Taxgate testimony casts additional doubts on political meddling
Prominent politicians from both Venstre and Socialdemokraterne tried to interfere with the audit of the PM and her husband
After another day of testimony in the Taxgate commission, additional doubt was cast on politicians on both ends on the spectrum for their roles in the confidential audit of PM Helle Thorning-Schmidt (Socialdemokraterne) and her husband Stephen Kinnock.
Appearing before the commission yesterday, Skat Copenhagen’s tax director Lisbeth Rasmussen said that Skat officials felt that the tax minister at the time, Troels Lund Poulsen (Venstre) “asked a lot of questions” about the confidential audit.
Rasmussen also said that Peter Loft, a former top Tax Ministry official who worked closely with Poulsen, applied consistent pressure to the Skat officials working on the audit.
After the audit ruled that Kinnock, a British national who worked in Switzerland at the time, did not owe Danish taxes, Rasmussen said that Loft continued to express his doubt about the ruling.
“It seemed like [Loft] was getting pressure from somewhere because somebody wanted a different result,” Rasmussen said.
Loft's role in Taxgate ultimately cost him his job.
For the first time in the Taxgate commission’s work to uncover the full story behind the leak of the audit, the commission opted to hold part of yesterday’s testimony behind closed doors.
Rasmussen was to tell the commission about information about Kinnock that she received from Thorning-Schmidt’s S-colleague, and the current finance minister, Bjarne Corydon. Corydon, for his part, stressed that although he respected the commission’s decision, he would have preferred that his role in the case be discussed openly.
Although it is unknown what Rasmussen said yesterday, various media outlets reported that Corydon approached Skat Copenhagen during last autumn’s election season and requested that Skat publicly refute rumours that were circulating amongst journalists at the time.
It can be safely assumed that the rumours Corydon was referring to had to do with Kinnock’s sexuality. Rumours that Kinnock is either gay or bisexual led to Thorning-Schmidt going on the offensive in August and pre-emptively striking down a comment in the audit about her husband’s sexual preferences.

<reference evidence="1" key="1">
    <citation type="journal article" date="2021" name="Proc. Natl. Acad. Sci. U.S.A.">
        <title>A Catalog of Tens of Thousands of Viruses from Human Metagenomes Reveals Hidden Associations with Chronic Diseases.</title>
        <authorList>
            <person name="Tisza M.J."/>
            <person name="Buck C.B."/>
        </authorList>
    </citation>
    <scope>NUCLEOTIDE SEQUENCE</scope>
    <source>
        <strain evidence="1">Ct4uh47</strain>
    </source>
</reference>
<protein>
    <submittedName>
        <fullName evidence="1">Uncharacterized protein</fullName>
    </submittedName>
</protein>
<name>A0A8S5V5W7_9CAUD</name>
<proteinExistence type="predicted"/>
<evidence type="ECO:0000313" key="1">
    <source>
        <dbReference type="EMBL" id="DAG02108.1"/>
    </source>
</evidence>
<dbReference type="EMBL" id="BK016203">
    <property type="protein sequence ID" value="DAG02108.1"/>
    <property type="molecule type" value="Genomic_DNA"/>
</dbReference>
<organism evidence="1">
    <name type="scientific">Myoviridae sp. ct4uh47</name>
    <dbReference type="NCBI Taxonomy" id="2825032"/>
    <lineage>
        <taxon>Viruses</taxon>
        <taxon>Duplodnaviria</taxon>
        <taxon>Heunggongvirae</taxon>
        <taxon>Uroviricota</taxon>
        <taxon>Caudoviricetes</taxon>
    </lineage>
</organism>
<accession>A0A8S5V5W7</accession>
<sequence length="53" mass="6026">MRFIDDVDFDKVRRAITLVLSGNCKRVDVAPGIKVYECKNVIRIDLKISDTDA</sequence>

The comment apparently stemmed from the couple’s personal accountant, Frode Holm. The commission's investigation turned up a text written by Rasmussen that read: “After prolonged discussion, Frode Holm explained that SK [Stephen Kinnock] is bisexual/homosexual.” Holm said that he was making a comment that he thought would benefit the couple and remain confidential.
Poulsen’s former spindoctor, Peter Arnfeldt, who faces police charges for the “basis of suspicion” that he leaked the audit to the press, told the commission last month that rumours about Kinnock’s sexuality have been swirling since 2010.
As if the case of the leak of Thorning-Schmidt and Kinnock’s 2010 audit wasn’t complicated enough, questions have now also emerged about the handling of Thorning-Schmidt’s tax status in 1999.
Rasmussen told the commission that a memo was presented in connection to the current case in which the Tax Ministry ruled that Thorning-Schmidt wasn’t liable for Danish taxes when she was elected to the EU parliament in 1999. Despite the ruling that she wasn’t liable for Danish taxes, she ended up having to pay them anyway. According to Rasmussen, that was due to political meddling in the case.
That revelation led opposition party Dansk Folkeparti to demand yet another investigation.
“It is incredibly important that we get to the bottom of this so that Danes moving forward can have confidence that all citizens have their tax cases treated equally, and that there is not the risk of political interference, which seemed to the case in 1999 on behalf of Socialdemokratiet [the former name of Socialdemokraterne],” DF’s tax spokesperson Dennis Flydtkjær told DR News.